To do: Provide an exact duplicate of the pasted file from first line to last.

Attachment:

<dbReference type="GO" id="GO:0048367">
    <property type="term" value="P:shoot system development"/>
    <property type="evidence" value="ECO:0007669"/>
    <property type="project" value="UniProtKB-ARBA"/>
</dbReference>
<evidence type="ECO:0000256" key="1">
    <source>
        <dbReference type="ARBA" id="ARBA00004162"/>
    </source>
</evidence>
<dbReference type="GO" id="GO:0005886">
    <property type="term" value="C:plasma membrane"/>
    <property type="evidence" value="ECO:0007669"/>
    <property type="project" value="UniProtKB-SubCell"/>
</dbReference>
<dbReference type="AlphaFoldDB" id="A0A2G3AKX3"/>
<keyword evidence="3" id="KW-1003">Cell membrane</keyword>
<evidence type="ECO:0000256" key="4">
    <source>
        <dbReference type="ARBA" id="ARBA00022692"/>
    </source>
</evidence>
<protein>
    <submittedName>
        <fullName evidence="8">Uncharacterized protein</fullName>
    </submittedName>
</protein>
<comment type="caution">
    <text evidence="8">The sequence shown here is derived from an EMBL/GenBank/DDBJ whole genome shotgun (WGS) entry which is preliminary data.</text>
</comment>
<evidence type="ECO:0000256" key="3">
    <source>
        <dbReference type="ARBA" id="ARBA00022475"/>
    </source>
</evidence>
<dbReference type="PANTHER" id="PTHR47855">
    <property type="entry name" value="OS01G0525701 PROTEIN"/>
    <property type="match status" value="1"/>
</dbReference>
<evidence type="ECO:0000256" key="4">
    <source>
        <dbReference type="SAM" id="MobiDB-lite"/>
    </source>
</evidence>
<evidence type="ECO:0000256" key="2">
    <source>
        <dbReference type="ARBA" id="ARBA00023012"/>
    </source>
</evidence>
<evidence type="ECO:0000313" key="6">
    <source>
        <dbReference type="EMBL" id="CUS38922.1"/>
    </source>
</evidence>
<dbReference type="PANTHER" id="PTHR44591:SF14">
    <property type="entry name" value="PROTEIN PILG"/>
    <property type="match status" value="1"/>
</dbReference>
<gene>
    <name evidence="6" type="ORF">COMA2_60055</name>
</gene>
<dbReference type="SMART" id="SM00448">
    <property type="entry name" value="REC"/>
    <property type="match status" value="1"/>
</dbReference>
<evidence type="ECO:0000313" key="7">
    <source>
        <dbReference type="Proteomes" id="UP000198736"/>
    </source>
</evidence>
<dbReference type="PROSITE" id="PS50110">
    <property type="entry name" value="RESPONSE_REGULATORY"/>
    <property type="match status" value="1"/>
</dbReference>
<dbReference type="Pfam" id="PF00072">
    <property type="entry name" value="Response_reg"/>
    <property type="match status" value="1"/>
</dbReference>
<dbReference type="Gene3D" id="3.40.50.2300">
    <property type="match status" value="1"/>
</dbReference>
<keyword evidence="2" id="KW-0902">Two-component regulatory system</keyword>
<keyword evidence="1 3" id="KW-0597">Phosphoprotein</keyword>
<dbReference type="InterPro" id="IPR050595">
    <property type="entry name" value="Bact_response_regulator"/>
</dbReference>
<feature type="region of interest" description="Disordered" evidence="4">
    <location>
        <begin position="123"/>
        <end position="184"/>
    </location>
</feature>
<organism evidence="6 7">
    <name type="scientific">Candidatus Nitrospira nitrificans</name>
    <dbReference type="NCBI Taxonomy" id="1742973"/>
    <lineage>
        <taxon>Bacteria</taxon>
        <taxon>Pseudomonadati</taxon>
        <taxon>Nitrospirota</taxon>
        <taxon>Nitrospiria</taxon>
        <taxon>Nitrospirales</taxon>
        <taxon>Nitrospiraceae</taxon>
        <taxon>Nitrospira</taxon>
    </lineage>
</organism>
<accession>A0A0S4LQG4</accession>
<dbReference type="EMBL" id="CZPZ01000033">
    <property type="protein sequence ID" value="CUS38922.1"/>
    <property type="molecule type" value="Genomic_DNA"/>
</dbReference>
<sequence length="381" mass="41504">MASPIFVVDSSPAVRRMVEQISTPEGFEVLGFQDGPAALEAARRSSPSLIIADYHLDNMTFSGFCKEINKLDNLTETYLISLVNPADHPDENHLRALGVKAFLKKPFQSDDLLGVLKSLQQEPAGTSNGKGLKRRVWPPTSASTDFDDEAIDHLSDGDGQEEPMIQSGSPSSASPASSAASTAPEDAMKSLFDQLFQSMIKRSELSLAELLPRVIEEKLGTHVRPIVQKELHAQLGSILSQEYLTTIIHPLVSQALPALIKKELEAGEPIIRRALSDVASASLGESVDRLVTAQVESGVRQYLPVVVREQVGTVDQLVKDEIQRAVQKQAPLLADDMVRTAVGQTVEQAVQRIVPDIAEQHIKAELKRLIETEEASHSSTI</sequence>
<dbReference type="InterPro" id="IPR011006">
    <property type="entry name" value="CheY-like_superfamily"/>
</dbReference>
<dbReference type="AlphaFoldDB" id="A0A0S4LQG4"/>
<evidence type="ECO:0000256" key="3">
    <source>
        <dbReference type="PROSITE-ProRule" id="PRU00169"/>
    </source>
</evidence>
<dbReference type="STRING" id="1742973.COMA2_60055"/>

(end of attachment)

<dbReference type="GO" id="GO:0048367">
    <property type="term" value="P:shoot system development"/>
    <property type="evidence" value="ECO:0007669"/>
    <property type="project" value="UniProtKB-ARBA"/>
</dbReference>
<evidence type="ECO:0000256" key="1">
    <source>
        <dbReference type="ARBA" id="ARBA00004162"/>
    </source>
</evidence>
<dbReference type="GO" id="GO:0005886">
    <property type="term" value="C:plasma membrane"/>
    <property type="evidence" value="ECO:0007669"/>
    <property type="project" value="UniProtKB-SubCell"/>
</dbReference>
<dbReference type="AlphaFoldDB" id="A0A2G3AKX3"/>
<keyword evidence="3" id="KW-1003">Cell membrane</keyword>
<evidence type="ECO:0000256" key="4">
    <source>
        <dbReference type="ARBA" id="ARBA00022692"/>
    </source>
</evidence>
<protein>
    <submittedName>
        <fullName evidence="8">Uncharacterized protein</fullName>
    </submittedName>
</protein>
<comment type="caution">
    <text evidence="8">The sequence shown here is derived from an EMBL/GenBank/DDBJ whole genome shotgun (WGS) entry which is preliminary data.</text>
</comment>
<evidence type="ECO:0000256" key="3">
    <source>
        <dbReference type="ARBA" id="ARBA00022475"/>
    </source>
</evidence>
<dbReference type="PANTHER" id="PTHR47855">
    <property type="entry name" value="OS01G0525701 PROTEIN"/>
    <property type="match status" value="1"/>
</dbReference>
<evidence type="ECO:0000256" key="4">
    <source>
        <dbReference type="SAM" id="MobiDB-lite"/>
    </source>
</evidence>
<evidence type="ECO:0000256" key="2">
    <source>
        <dbReference type="ARBA" id="ARBA00023012"/>
    </source>
</evidence>
<evidence type="ECO:0000313" key="6">
    <source>
        <dbReference type="EMBL" id="CUS38922.1"/>
    </source>
</evidence>
<dbReference type="PANTHER" id="PTHR44591:SF14">
    <property type="entry name" value="PROTEIN PILG"/>
    <property type="match status" value="1"/>
</dbReference>
<gene>
    <name evidence="6" type="ORF">COMA2_60055</name>
</gene>
<dbReference type="SMART" id="SM00448">
    <property type="entry name" value="REC"/>
    <property type="match status" value="1"/>
</dbReference>
<evidence type="ECO:0000313" key="7">
    <source>
        <dbReference type="Proteomes" id="UP000198736"/>
    </source>
</evidence>
<dbReference type="PROSITE" id="PS50110">
    <property type="entry name" value="RESPONSE_REGULATORY"/>
    <property type="match status" value="1"/>
</dbReference>
<dbReference type="Pfam" id="PF00072">
    <property type="entry name" value="Response_reg"/>
    <property type="match status" value="1"/>
</dbReference>
<dbReference type="Gene3D" id="3.40.50.2300">
    <property type="match status" value="1"/>
</dbReference>
<keyword evidence="2" id="KW-0902">Two-component regulatory system</keyword>
<keyword evidence="1 3" id="KW-0597">Phosphoprotein</keyword>
<dbReference type="InterPro" id="IPR050595">
    <property type="entry name" value="Bact_response_regulator"/>
</dbReference>
<feature type="region of interest" description="Disordered" evidence="4">
    <location>
        <begin position="123"/>
        <end position="184"/>
    </location>
</feature>
<organism evidence="6 7">
    <name type="scientific">Candidatus Nitrospira nitrificans</name>
    <dbReference type="NCBI Taxonomy" id="1742973"/>
    <lineage>
        <taxon>Bacteria</taxon>
        <taxon>Pseudomonadati</taxon>
        <taxon>Nitrospirota</taxon>
        <taxon>Nitrospiria</taxon>
        <taxon>Nitrospirales</taxon>
        <taxon>Nitrospiraceae</taxon>
        <taxon>Nitrospira</taxon>
    </lineage>
</organism>
<accession>A0A0S4LQG4</accession>
<dbReference type="EMBL" id="CZPZ01000033">
    <property type="protein sequence ID" value="CUS38922.1"/>
    <property type="molecule type" value="Genomic_DNA"/>
</dbReference>
<sequence length="381" mass="41504">MASPIFVVDSSPAVRRMVEQISTPEGFEVLGFQDGPAALEAARRSSPSLIIADYHLDNMTFSGFCKEINKLDNLTETYLISLVNPADHPDENHLRALGVKAFLKKPFQSDDLLGVLKSLQQEPAGTSNGKGLKRRVWPPTSASTDFDDEAIDHLSDGDGQEEPMIQSGSPSSASPASSAASTAPEDAMKSLFDQLFQSMIKRSELSLAELLPRVIEEKLGTHVRPIVQKELHAQLGSILSQEYLTTIIHPLVSQALPALIKKELEAGEPIIRRALSDVASASLGESVDRLVTAQVESGVRQYLPVVVREQVGTVDQLVKDEIQRAVQKQAPLLADDMVRTAVGQTVEQAVQRIVPDIAEQHIKAELKRLIETEEASHSSTI</sequence>
<dbReference type="InterPro" id="IPR011006">
    <property type="entry name" value="CheY-like_superfamily"/>
</dbReference>
<dbReference type="AlphaFoldDB" id="A0A0S4LQG4"/>
<evidence type="ECO:0000256" key="3">
    <source>
        <dbReference type="PROSITE-ProRule" id="PRU00169"/>
    </source>
</evidence>
<dbReference type="STRING" id="1742973.COMA2_60055"/>